Just once. A last-minute realization came to Littler Mendelson P.C. attorney Mike Moffatt when he was a college student — a realization just barely kept him from missing out on his annual trip to the Indianapolis 500 with his grandfather.
“I had said, ‘Nah I’m not going to go back and go to the race, I’m going to hang with my fraternity brothers,’” Moffatt recalled. “Three days before the race I called my grandfather and said that I had to go, that I couldn’t miss it.”
The pair started attending the races together when Moffatt was 8 years old. Since then, he hasn’t missed a single Indy500 in the past 47 consecutive years.
“When I went with him, the most memorable parts were learning about the race, the drivers, and just being with him,” Moffatt said of his grandfather. “We always had good, fun family arguments about who would win.”
Those trips to the track sparked a passion for racing in Moffatt. And while COVID-19 has postponed the traditional May Indy 500 to August 23, Moffatt is continuing the tradition initiated by his grandfather all those years ago.
“He was an Indy 500 fanatic. The love and passion for it just grew with me,” Moffatt said. “My wife is really into the racing and we’ve gotten our kids involved in it. It truly is a tradition that keeps going.”
A similar flame for racing was also stirred in mediator Bill Baten as a kid. He grew up outside New York City, where racing wasn’t a part of the scene.
“I was the kid with the flip car track and would build models of race cars,” Baten said. “It wasn’t until the early 1990s that I really decided I wanted to get more involved in the actual racing.”
To get his feet wet, Baten became an official at different road course racing tracks to check out the cars. But it was when he secured the title of rookie of the year after performing well in a race where he sat behind the wheel, that set off his passion for the sport.
The Van Winkle Baten mediator is now a semi-pro racecar driver who has spent the past 20 plus years racing at various tracks across the country. He’s won titles and placed in numerous races at the Indianapolis Motor Speedway and at Daytona, Watkins Glen, Laguna Seca and Road America.
Both Baten and Moffatt, who share a love for the sport, have intertwined their passion for racing into their legal careers.
Passion meets profession
Tying Baten’s hobby of racing into his legal practice has come in the form of mediating for a variety of entities in that industry. If individuals in town have a racing-related dispute, Baten said those cases often get referred to him because it’s a relatively small specialty.
“I’ve mediated scores of cases with Nascar, IndyCar and other drivers, teams, and series over the years,” Baten said. He’s also served on the IndyCar Series’ dispute resolution panel for the past several years. Being able to resolve cases in the racing world has filled him with gratitude.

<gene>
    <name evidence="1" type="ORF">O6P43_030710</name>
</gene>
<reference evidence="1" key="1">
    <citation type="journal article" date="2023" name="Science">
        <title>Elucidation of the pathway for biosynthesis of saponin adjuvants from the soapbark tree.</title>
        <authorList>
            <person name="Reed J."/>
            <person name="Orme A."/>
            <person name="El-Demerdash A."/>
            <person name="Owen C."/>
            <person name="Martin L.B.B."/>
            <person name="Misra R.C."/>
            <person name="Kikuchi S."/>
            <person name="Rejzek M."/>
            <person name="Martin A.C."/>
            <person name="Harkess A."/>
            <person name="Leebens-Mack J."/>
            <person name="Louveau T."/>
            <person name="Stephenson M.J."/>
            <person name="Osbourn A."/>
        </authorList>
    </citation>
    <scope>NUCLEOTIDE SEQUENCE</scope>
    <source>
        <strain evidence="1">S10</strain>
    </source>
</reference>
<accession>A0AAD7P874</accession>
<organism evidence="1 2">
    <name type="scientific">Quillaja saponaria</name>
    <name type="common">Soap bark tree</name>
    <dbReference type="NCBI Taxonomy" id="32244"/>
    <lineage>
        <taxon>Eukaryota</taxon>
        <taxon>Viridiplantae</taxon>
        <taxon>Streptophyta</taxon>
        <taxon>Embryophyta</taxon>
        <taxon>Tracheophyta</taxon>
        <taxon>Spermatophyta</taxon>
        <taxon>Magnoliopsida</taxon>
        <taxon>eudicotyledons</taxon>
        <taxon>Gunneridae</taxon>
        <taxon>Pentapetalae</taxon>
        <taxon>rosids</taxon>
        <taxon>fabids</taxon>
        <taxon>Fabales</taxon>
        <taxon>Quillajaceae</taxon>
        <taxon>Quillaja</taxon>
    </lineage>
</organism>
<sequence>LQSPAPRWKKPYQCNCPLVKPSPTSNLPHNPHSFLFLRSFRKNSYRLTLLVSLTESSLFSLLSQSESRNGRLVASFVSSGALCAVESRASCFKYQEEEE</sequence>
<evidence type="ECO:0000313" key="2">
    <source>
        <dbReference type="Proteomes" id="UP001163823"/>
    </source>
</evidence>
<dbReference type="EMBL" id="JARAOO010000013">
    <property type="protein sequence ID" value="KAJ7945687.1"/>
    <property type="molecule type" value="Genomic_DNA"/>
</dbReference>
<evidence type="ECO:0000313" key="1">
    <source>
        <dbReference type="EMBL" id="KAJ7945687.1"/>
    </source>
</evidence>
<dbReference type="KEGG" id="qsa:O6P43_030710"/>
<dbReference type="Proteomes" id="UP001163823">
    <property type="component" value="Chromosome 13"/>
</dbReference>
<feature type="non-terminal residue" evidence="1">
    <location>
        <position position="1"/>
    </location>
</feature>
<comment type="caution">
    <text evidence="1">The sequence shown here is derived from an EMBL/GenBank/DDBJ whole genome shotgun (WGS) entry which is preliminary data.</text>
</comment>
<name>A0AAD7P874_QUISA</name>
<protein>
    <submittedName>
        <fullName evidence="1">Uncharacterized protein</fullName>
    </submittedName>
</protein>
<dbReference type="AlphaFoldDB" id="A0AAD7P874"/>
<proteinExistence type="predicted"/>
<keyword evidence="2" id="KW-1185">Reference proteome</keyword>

“I have such appreciation of how hard it is to succeed at the highest levels of racing. I really enjoy working with all the parties involved with that, and I have a lot of respect for everyone involved. It feels good to resolve disputes that you know if they weren’t resolved in private through mediation, that they would be detrimental to particular teams or individuals,” Baten explained.
Since his work as mediator requires him to be a neutral party, Baten loves the competitiveness of racing. But he also feels a sense of accomplishment when he can improve himself in the process.
“It’s funny, because I feel very calm (driving) a race car,” he said. “That’s an escape for me. When you practice or mediate, your mind goes in a million places. When you are behind the wheel and it’s a life-or-death thing, you don’t want to make a mistake … it’s a great outlet for me.”
For Moffatt, intertwining a love of the sport into his legal practice began during his first week of employment at Barnes and Thornburg back in 1996. An older attorney had invited him to lunch and asked what Moffatt was passionate about.
“I said, the Indy500 and IndyCar racing. He said, ‘Well, I am the current attorney for the United States Auto Club but I’m winding down my practice, would you like to take over and handle that client?’ I was like, ‘Are you kidding me?’” Moffatt said with a laugh.
For the next five years, Moffatt represented the U.S. Auto Club, the sanctioning body for sprint, midget, and champ car racing. Through that position, he was also able to work with the Indianapolis Motor Speedway.
“It was fantastic. Being able to be part of the racing community and have it part of my profession, that was great,” Moffatt recalled.
Although he doesn’t represent USAC anymore, Moffatt said he made connections during that time that enabled him to get involved with other racing associations where he could be involved in the labor and employment side of the law.
He’s also had the opportunity to speak at various racing conferences and was asked to provide advice on workers compensation for the racing industry to the Indiana Economic Development Corporation.
Now, Moffatt uses his enthusiasm for racing for marketing and client development. Through his racing connections, he’s been able to access to pit and garage passes and invite clients to practice or qualification days.
“I enjoy taking clients and walking around with them, taking them to the garage, explaining and showing them history, showing them drivers, talking about the cars,” he said. “It’s fun and unique.”